I left school at an early age. This was because I had some health issues and partly because I thought I would learn more useful things out in the real world and I stand by that decision. I learned all the most valuable lessons outside of a classroom and travelling was one of the most enriching things I’ve ever done. However, Florence changed my opinion about education. Florence is so rich in history and culture and art and I learned a lot while I was there.
I started to wonder if I had reached the time to return to my studies. I always planned to pick them back up later in life, but “later” was a sketchy area. The most important thing I learned in Florence was that I really didn’t know that much and I was developing a passion for learning that I simply didn’t have in my school-aged years. I suppose there were positives and negatives that I took from this trip. I felt uneducated and perhaps a bit stupid. However, I did become open to the possibility of going back to my studies, even if it took me a long time to decide which direction I wanted to take.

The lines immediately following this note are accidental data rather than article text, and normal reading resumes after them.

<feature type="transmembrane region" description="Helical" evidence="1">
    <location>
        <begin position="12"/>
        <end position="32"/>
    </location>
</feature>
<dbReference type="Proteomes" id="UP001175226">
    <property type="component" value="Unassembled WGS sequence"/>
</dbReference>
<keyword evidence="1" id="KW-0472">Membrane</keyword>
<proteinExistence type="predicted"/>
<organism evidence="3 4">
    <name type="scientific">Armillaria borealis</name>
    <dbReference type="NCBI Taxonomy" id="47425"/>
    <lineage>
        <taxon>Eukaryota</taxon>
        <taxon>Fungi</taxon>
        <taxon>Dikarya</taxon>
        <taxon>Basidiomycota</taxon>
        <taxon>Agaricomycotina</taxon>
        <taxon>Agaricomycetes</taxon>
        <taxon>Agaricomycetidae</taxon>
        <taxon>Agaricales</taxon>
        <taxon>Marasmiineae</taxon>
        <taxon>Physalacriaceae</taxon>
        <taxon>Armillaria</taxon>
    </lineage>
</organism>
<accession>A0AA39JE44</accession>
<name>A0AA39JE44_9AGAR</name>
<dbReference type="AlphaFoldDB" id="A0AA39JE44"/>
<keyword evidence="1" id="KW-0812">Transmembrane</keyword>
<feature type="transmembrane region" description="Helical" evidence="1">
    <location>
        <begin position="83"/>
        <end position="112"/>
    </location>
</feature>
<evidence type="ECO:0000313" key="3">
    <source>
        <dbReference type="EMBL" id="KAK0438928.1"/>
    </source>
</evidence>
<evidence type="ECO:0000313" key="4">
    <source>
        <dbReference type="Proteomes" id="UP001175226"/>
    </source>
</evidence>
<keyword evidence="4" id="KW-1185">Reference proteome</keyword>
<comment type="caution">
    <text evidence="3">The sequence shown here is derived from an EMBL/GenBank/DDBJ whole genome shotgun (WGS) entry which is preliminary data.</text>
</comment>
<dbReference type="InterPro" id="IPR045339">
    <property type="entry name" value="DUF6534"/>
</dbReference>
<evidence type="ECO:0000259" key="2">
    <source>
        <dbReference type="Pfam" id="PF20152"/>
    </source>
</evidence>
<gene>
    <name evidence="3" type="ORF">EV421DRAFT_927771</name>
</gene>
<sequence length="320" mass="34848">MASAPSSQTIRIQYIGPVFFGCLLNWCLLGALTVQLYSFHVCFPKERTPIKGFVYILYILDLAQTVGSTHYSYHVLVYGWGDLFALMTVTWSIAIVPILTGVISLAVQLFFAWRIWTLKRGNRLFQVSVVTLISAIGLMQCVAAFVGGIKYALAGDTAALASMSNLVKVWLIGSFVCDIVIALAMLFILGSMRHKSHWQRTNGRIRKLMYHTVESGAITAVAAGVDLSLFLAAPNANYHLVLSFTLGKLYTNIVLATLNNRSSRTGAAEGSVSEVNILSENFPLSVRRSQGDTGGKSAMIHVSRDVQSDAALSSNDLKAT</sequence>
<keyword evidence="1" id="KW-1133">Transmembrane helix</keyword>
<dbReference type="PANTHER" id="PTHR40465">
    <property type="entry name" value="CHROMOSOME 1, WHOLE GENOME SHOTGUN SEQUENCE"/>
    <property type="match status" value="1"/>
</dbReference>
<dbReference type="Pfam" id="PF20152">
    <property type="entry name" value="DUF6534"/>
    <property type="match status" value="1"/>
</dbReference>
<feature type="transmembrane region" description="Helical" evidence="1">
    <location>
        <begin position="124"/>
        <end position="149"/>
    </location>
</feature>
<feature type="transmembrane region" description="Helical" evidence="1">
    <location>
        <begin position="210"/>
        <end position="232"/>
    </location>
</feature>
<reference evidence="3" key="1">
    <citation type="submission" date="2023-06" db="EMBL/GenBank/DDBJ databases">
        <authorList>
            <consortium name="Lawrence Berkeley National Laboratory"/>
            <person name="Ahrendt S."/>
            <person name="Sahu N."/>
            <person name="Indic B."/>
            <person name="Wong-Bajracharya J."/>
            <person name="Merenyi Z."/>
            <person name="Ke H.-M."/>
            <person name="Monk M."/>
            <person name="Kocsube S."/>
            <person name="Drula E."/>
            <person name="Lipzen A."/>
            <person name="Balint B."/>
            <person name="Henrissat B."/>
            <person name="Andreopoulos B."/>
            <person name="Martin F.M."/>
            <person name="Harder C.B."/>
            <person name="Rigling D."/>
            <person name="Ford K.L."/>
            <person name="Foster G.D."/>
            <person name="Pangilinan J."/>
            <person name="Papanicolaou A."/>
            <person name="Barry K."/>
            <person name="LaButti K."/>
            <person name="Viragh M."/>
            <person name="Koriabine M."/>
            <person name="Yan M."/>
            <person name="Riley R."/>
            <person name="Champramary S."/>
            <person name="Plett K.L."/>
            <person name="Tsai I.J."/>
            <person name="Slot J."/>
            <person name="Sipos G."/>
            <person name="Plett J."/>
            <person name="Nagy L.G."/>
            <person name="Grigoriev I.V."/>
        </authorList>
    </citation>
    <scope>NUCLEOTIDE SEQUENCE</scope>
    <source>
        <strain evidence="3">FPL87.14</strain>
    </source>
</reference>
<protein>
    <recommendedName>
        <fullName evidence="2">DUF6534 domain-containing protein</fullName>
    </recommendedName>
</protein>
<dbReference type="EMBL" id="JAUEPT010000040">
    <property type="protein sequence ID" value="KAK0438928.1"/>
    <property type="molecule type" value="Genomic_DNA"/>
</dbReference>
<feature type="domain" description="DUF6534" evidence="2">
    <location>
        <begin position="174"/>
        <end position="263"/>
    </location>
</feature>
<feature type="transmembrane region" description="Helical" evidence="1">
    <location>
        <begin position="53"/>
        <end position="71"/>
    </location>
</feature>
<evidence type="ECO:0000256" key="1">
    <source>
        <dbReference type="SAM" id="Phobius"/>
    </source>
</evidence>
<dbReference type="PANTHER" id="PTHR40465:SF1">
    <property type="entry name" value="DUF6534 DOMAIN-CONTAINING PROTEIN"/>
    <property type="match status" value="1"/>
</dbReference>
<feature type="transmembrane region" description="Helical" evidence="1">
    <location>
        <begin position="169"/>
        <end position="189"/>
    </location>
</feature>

My Husband Wasn’t In Florence
One of the things I wanted to do was go back to Florence with my husband a few years later and make some new, romantic memories with him. This was after the onset of food allergies so I didn’t want to go for a whole week. We took a cruise around the Mediterranean the year before I fell pregnant with Luke and one of the stops was Livorno. I was so excited! This meant we could go to Florence for the day and we could enjoy the city together. He was going to buy me some jewellery at one of the shop on the Ponte Vecchio.
Unfortunately for us, the universe had other plans. We sailed into a storm the night before we were due to dock in Livorno. We had no idea it was coming. I don’t think the crew did either. I remember being thrown around the cabin and having to cling on to Alex in bed so I didn’t roll out onto the floor. Yes, it really was that bad. When the storm passed and the sun rose, we got up and I checked my BlackBerry. I switched it on and it said, “Welcome to France.” Livorno isn’t even close to the French border, for those who don’t know. We just weren’t meant to be there.
Have you ever been to Florence? Share your memories in the comments!